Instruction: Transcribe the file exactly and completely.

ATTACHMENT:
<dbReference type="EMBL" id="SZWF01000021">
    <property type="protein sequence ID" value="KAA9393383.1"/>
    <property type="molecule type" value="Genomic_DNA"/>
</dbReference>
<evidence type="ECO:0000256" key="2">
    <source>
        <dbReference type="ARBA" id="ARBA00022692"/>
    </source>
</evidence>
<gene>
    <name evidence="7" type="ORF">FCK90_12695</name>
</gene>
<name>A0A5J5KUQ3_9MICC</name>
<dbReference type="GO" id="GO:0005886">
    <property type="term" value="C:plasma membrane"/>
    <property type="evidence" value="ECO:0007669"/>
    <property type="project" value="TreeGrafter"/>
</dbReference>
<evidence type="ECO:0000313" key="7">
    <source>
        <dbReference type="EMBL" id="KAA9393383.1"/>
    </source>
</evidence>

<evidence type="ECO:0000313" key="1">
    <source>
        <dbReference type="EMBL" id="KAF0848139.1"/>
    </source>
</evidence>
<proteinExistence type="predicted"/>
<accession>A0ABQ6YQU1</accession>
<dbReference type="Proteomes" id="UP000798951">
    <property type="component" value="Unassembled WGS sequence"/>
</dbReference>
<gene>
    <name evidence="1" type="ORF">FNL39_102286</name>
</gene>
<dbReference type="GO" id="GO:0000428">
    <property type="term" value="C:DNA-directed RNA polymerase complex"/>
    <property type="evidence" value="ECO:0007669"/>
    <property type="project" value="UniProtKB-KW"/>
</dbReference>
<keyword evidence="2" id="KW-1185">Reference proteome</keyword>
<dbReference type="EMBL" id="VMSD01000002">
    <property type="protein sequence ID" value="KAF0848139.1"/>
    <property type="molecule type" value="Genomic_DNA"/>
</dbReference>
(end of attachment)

<dbReference type="EMBL" id="SZWF01000021">
    <property type="protein sequence ID" value="KAA9393383.1"/>
    <property type="molecule type" value="Genomic_DNA"/>
</dbReference>
<evidence type="ECO:0000256" key="2">
    <source>
        <dbReference type="ARBA" id="ARBA00022692"/>
    </source>
</evidence>
<gene>
    <name evidence="7" type="ORF">FCK90_12695</name>
</gene>
<name>A0A5J5KUQ3_9MICC</name>
<dbReference type="GO" id="GO:0005886">
    <property type="term" value="C:plasma membrane"/>
    <property type="evidence" value="ECO:0007669"/>
    <property type="project" value="TreeGrafter"/>
</dbReference>
<evidence type="ECO:0000313" key="7">
    <source>
        <dbReference type="EMBL" id="KAA9393383.1"/>
    </source>
</evidence>

<evidence type="ECO:0000313" key="1">
    <source>
        <dbReference type="EMBL" id="KAF0848139.1"/>
    </source>
</evidence>
<proteinExistence type="predicted"/>
<accession>A0ABQ6YQU1</accession>
<dbReference type="Proteomes" id="UP000798951">
    <property type="component" value="Unassembled WGS sequence"/>
</dbReference>
<gene>
    <name evidence="1" type="ORF">FNL39_102286</name>
</gene>
<dbReference type="GO" id="GO:0000428">
    <property type="term" value="C:DNA-directed RNA polymerase complex"/>
    <property type="evidence" value="ECO:0007669"/>
    <property type="project" value="UniProtKB-KW"/>
</dbReference>
<keyword evidence="2" id="KW-1185">Reference proteome</keyword>
<dbReference type="EMBL" id="VMSD01000002">
    <property type="protein sequence ID" value="KAF0848139.1"/>
    <property type="molecule type" value="Genomic_DNA"/>
</dbReference>